cover image Evita: The Life and Work of Eva Perón

Evita: The Life and Work of Eva Perón

Héctor Germán Oesterheld, Alberto Breccia, and Enrique Breccia, trans. from the Spanish by Erica Mena. Fantagraphics, $19.99 (72p) ISBN 978-1-68396-691-3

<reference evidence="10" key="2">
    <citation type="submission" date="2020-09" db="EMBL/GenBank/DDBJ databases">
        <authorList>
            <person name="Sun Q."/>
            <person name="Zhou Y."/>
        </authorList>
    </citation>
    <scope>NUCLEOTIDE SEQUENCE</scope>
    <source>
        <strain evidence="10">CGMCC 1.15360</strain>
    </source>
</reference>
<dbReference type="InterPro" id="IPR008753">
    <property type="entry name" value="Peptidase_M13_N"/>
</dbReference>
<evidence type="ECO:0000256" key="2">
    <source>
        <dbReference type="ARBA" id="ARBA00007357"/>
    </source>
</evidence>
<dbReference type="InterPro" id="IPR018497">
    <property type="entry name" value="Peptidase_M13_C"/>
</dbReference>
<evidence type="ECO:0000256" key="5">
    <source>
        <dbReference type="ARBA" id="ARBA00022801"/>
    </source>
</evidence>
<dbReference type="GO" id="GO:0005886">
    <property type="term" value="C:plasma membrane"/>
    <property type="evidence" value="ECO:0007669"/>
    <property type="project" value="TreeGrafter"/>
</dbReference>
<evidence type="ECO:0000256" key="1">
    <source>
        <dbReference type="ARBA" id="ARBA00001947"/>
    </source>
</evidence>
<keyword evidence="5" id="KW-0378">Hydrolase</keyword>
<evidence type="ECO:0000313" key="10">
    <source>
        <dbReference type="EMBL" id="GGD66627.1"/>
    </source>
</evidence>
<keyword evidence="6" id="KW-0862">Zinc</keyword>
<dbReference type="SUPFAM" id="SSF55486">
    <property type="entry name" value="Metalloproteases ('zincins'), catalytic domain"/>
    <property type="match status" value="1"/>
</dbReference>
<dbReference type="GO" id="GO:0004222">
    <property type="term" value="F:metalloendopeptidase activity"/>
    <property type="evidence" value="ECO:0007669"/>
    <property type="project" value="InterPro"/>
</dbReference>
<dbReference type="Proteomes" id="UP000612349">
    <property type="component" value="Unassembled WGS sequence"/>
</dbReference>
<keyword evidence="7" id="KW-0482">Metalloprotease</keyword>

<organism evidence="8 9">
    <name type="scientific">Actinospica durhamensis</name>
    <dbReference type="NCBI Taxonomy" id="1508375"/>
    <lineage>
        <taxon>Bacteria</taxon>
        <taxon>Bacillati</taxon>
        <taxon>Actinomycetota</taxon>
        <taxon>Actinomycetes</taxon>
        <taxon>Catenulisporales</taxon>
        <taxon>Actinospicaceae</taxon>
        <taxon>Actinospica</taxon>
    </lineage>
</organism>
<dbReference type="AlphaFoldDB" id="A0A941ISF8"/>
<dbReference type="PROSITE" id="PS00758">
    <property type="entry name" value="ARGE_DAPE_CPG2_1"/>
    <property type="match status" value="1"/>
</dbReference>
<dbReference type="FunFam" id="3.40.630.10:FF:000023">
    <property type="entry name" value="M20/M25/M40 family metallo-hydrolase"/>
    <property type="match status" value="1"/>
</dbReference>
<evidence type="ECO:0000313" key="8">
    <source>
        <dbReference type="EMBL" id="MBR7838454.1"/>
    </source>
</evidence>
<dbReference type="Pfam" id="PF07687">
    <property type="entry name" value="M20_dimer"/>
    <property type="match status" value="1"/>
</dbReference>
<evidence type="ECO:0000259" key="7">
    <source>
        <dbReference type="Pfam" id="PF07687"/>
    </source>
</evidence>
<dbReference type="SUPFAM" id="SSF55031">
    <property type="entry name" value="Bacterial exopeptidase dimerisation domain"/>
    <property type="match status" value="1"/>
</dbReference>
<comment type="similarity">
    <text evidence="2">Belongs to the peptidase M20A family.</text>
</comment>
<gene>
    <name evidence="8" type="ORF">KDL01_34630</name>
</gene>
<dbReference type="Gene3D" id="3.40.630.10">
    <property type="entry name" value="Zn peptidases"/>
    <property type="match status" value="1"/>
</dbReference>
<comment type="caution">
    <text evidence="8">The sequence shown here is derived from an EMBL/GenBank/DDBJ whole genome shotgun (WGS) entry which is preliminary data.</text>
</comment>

This hagiographic 1970s biography of Eva Perón (1919-1952) appears in English for the first time, part of an ongoing resurrection of originals by Breccia and Oesterheld (Mort Cinder). Conflicting reports of the “poor, uncertain origin” of Eva (renowned as Evita) are bantered through, but by 1935 she’s portrayed working as a radio actor in Buenos Aires and in 1944 is romantically involved with Juan Perón, a socialist colonel running the ministry of labor. Following the 1945 demonstrations that bring Perón to power, Eva draws support with rousing speeches. She flexes power for the populist agenda, creates a strong social welfare state, aides the passage of women’s suffrage, and tours postwar Europe to showcase Argentine alternatives to American financial support. Her long, grueling days and fervent dedication stumble in 1951, when illness saps her strength before her rapid decline and death. Present-tense narration gives a breathless, urgent quality to the arc of Eva’s many accomplishments, though the tendency to flit over time periods may trip up readers. The artwork is more of an illustrated biography than sequential art, but the stark black-and-white is crisp with powerful expressionist flourishes. It’s both a time capsule and a rousing paean to Evita’s socialist endeavors. (Mar.)